UPDATE! On Dec. 16, Congress re-enacted the provisions that expired on
December 31, 2013 mentioned in this article for 2014 ONLY [through 12/31/14] so you have approximately two more weeks from Dec. 16 to act. Nothing else has changed except the expiration date of those provisions. They've essentially been brought back for 2014
Tax planning in 2014 is more important than it has been in a long time. This is because many tax provisions you may be familiar with from prior years expired December 31, 2013. More are set to expire this December 31st. There are also some complicated tax laws expanding or taking effect in 2014. Let’s take a look at some of the changes that may impact your personal and/or business tax return.
Many tax provisions you may be familiar with from prior years expired December 31, 2013. More are set to expire this December 31st.
Bonus Depreciation — The ability to take an additional deduction of 50% of the cost of qualifying property in the year in which the property is placed into service. This has expired.
Section 179 Expensing — This tax break did not expire. However, it was drastically reduced back down to levels not seen since 2002. In 2013, you could expense up to $500,000 of qualifying property purchased during the year. In 2014, that amount dropped to $25,000.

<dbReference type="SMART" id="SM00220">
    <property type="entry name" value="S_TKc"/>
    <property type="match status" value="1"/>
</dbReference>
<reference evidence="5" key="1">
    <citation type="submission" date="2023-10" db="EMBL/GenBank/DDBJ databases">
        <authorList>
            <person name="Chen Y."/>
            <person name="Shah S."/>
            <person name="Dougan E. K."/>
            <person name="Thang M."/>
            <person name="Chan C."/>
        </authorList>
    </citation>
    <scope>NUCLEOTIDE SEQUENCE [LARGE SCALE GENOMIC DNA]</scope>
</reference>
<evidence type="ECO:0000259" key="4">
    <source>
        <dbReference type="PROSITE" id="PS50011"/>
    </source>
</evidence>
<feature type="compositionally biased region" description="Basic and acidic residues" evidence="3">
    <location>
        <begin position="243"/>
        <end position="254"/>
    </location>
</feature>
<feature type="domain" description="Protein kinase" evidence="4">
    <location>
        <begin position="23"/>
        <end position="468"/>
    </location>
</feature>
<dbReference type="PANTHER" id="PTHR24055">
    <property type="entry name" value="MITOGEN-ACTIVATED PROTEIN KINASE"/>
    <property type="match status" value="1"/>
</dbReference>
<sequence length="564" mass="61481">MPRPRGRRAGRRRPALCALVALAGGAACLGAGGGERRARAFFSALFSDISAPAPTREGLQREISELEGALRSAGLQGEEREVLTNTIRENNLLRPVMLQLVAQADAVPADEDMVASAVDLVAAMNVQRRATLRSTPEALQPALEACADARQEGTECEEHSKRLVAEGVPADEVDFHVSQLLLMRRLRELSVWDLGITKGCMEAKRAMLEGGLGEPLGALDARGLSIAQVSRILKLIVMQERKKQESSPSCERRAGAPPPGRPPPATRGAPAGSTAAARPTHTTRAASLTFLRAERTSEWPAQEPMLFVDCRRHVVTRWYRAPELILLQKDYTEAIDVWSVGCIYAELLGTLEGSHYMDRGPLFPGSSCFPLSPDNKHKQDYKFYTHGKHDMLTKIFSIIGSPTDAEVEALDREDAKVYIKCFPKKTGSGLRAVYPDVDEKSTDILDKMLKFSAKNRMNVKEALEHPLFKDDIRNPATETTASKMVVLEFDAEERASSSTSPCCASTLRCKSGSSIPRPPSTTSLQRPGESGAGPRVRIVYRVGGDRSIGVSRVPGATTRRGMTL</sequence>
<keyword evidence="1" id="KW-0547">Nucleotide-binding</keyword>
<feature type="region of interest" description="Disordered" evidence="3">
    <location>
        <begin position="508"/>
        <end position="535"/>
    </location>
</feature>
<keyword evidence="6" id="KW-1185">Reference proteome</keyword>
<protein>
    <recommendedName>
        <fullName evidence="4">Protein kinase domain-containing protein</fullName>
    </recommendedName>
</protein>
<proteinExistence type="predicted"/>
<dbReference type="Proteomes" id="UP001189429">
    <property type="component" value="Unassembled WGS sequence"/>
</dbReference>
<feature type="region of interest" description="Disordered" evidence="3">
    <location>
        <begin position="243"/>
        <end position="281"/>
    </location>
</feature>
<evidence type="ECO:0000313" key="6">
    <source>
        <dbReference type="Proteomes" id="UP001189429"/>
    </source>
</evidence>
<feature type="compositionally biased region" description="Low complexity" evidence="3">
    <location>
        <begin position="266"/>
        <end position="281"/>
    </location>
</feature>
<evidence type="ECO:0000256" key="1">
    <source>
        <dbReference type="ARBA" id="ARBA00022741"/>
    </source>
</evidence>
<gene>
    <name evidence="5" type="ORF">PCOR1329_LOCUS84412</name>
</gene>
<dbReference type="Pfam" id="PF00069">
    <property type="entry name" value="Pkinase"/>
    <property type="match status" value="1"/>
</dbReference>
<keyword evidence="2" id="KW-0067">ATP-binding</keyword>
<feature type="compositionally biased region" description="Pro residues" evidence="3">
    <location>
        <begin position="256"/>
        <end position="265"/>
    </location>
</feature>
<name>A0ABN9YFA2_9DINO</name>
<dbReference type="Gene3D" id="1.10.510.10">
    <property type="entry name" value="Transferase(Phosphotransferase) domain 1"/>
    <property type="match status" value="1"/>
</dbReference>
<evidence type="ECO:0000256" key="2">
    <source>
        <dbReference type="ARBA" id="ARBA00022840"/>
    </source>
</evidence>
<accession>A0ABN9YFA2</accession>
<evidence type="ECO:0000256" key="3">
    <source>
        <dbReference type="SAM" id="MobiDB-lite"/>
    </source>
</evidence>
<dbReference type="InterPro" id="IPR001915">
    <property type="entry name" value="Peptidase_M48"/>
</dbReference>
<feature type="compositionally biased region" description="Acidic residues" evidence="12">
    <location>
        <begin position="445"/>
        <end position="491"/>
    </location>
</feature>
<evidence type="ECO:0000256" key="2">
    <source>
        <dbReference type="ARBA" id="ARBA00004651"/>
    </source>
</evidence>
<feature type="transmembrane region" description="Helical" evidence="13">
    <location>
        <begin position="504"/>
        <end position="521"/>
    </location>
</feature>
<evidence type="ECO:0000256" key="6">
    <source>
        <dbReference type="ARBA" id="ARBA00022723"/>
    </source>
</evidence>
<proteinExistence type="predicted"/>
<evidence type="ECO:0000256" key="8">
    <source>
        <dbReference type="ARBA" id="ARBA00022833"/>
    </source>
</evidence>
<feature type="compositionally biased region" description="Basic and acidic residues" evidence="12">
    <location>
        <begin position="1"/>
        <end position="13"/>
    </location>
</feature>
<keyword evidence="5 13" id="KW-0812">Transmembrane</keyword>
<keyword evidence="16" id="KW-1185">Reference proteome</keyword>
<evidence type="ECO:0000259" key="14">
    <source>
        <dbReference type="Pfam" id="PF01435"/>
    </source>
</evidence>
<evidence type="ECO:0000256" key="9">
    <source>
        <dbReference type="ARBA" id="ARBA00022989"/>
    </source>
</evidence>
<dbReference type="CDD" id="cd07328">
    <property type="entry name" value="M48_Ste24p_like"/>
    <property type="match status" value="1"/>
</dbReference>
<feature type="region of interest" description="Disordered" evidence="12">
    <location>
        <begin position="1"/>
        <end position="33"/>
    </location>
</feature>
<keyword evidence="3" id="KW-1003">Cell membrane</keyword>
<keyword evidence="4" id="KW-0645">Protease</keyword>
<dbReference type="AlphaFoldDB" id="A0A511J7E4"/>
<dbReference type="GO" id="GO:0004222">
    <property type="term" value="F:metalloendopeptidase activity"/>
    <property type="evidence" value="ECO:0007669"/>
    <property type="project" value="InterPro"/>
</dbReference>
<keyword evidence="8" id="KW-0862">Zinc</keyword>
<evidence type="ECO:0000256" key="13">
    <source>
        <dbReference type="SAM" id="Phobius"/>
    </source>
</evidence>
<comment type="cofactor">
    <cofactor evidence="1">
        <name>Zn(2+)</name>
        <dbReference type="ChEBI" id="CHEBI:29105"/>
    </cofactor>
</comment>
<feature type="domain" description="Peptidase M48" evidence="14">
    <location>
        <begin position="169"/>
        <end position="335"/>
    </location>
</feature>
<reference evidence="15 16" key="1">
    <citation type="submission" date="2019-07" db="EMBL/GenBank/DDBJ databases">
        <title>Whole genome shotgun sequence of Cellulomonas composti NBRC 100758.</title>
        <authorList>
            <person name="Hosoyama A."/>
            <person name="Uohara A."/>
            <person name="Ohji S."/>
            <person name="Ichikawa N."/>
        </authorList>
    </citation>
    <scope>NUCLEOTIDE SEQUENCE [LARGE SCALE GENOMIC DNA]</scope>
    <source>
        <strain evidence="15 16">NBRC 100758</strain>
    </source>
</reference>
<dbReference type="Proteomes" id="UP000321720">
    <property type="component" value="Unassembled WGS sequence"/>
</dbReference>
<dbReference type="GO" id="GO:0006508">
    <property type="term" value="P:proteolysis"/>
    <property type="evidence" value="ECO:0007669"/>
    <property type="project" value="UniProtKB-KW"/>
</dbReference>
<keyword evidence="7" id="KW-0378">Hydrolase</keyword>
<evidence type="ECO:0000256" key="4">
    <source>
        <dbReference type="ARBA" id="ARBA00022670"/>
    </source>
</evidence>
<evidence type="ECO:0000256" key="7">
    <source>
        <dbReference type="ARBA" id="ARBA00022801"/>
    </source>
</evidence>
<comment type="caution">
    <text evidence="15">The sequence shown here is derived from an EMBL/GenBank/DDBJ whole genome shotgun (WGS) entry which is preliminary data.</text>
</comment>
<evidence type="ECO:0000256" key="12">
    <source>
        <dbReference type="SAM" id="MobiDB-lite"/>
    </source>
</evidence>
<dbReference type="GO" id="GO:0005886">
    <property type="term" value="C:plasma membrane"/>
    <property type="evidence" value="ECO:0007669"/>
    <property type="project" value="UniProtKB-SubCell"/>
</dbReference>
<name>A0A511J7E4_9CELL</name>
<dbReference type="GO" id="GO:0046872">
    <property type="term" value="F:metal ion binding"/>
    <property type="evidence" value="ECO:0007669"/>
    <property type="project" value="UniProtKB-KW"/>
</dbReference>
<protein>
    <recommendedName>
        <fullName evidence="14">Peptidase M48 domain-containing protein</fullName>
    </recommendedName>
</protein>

Built-In Gains (BIG) Recognition Period — The built-in gains rules state if a C-Corporation converts to an S-Corporation there is a period of time in which that converted company must hold the assets they had when they converted from a “C” to an “S.” If the S-Corporation sells or exchanges any of those assets during the holding period, they are subject to a 35% tax (the maximum corporate tax rate) on the “built-in” gains of the assets. The holding period through December 31, 2013 was only 5 years. In 2014, it has reverted back to the original 10-year holding period. (See end of article for information on “C” and “S” corporations.)
Final regulations issued by the IRS effective this year related to capitalization and depreciation have turned the world of expensing and depreciating on its head!
Personal Energy Credit (Internal Revenue Code Section 25C) — This credit was equal to 10% of new qualifying residential energy efficient equipment property with a maximum credit of $500. Types of property included: gas & electric water heaters, central air conditioners & heat pumps, gas & oil furnaces, boilers and ground-source heat pumps. This affects our businesses in addition to our tax returns. (Expired)
Additionally, these deductions and exclusions disappeared on December 31, 2013: